And presumably that’s why people like us continue to build stained-glass windows that retell this story once again – because it is such a memorable, picturesque, heart-warming story, even though it must have been the most trivial miracle Jesus ever performed!
I mean … Jesus used to raise the dead, He cleansed lepers, He made the blind see and the lame to walk, and He forgave sins! Where does making sure everybody gets a good meal before they go home fit in alongside that?
Now, I don’t want to detract at all from the importance of seeing that people are fed, but there is no indication in John’s account that the people were starving by any means.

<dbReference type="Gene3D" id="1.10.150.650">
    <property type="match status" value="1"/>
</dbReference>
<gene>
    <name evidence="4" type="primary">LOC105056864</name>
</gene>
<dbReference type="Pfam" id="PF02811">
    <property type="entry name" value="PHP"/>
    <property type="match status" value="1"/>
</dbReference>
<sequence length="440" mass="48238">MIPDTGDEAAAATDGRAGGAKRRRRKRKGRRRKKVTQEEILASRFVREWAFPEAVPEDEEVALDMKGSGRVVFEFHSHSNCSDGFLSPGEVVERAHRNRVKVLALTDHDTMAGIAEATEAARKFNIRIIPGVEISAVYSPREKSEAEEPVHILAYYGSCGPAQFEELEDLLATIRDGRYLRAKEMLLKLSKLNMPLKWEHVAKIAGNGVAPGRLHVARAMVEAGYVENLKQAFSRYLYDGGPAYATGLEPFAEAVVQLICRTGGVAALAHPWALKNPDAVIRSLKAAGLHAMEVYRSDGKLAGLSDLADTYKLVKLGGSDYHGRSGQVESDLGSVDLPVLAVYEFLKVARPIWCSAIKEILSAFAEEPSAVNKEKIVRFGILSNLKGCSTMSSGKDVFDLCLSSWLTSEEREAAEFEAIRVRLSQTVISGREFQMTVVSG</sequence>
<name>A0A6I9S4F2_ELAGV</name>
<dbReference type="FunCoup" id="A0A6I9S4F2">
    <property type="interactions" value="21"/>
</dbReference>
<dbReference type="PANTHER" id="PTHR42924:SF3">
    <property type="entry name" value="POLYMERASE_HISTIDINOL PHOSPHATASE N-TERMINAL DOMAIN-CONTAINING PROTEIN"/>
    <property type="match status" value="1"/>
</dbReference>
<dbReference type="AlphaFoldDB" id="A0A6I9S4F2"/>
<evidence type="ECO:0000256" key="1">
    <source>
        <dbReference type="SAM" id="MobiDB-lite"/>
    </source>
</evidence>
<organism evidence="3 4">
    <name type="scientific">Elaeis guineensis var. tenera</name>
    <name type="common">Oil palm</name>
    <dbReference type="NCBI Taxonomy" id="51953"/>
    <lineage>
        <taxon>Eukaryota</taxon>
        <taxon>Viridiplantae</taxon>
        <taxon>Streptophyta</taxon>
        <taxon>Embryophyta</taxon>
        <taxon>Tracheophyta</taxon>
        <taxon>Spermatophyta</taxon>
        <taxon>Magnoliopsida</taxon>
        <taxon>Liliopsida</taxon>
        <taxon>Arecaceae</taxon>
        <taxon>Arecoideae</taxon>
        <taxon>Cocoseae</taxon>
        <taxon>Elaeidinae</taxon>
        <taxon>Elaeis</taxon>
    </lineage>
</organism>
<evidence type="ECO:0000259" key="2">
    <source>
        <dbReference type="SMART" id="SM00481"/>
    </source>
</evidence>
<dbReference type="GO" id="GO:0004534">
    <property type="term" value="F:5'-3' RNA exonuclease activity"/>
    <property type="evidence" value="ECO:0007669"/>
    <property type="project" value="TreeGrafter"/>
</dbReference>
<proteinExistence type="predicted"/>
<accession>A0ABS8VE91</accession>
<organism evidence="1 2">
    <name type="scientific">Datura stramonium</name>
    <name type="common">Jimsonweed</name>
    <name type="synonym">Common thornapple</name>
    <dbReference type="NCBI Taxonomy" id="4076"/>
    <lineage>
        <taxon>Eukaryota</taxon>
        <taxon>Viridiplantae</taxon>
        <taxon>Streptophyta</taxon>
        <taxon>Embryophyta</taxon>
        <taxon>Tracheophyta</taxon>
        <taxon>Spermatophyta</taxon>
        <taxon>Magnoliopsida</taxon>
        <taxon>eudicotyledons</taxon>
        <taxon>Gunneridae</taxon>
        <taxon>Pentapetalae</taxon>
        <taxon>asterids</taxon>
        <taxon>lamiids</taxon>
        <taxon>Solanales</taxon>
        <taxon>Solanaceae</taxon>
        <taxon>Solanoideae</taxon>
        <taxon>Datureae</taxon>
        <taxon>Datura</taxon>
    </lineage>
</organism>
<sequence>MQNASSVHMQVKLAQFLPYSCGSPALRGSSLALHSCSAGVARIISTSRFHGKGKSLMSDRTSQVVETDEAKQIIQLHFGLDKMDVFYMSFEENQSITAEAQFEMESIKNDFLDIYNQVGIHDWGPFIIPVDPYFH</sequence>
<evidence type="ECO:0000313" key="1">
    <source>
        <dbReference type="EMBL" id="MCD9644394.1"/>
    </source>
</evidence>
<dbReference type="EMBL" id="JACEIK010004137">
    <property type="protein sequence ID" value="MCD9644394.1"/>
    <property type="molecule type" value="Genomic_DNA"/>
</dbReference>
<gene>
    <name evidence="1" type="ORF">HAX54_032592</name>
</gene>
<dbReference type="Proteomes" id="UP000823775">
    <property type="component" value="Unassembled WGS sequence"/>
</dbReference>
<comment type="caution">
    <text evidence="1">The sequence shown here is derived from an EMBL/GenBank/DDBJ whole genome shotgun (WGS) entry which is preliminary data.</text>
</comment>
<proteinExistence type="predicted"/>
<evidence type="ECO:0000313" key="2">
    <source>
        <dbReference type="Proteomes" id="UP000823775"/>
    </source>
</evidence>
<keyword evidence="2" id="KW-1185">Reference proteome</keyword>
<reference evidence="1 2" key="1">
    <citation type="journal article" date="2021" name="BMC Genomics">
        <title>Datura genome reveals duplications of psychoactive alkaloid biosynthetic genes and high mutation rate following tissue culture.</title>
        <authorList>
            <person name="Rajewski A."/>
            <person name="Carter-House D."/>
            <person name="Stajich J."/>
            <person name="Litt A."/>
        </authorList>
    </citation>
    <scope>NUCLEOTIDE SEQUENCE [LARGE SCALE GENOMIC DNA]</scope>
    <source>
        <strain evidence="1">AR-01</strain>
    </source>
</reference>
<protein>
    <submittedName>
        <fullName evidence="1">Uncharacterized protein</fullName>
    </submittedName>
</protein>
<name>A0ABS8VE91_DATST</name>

No doubt it had been a long day, and no good host wants to send people home late at night, tired and hungry, but we have to be honest here and recognise that the needs of these people for food was relatively trivial compared to the needs of so many others who came to Jesus for healing and wholeness.
I know I’ve been criticised by a lot of Christian people over the years for my work in raising funds to combat world poverty. They say, “what’s the use of buying food for the poor when they are only going to get hungry again? Why not feed their souls with the ‘bread of salvation’ that will feed them for eternity?” Now I find that sort of question irritating, but of couse there is some sense in it!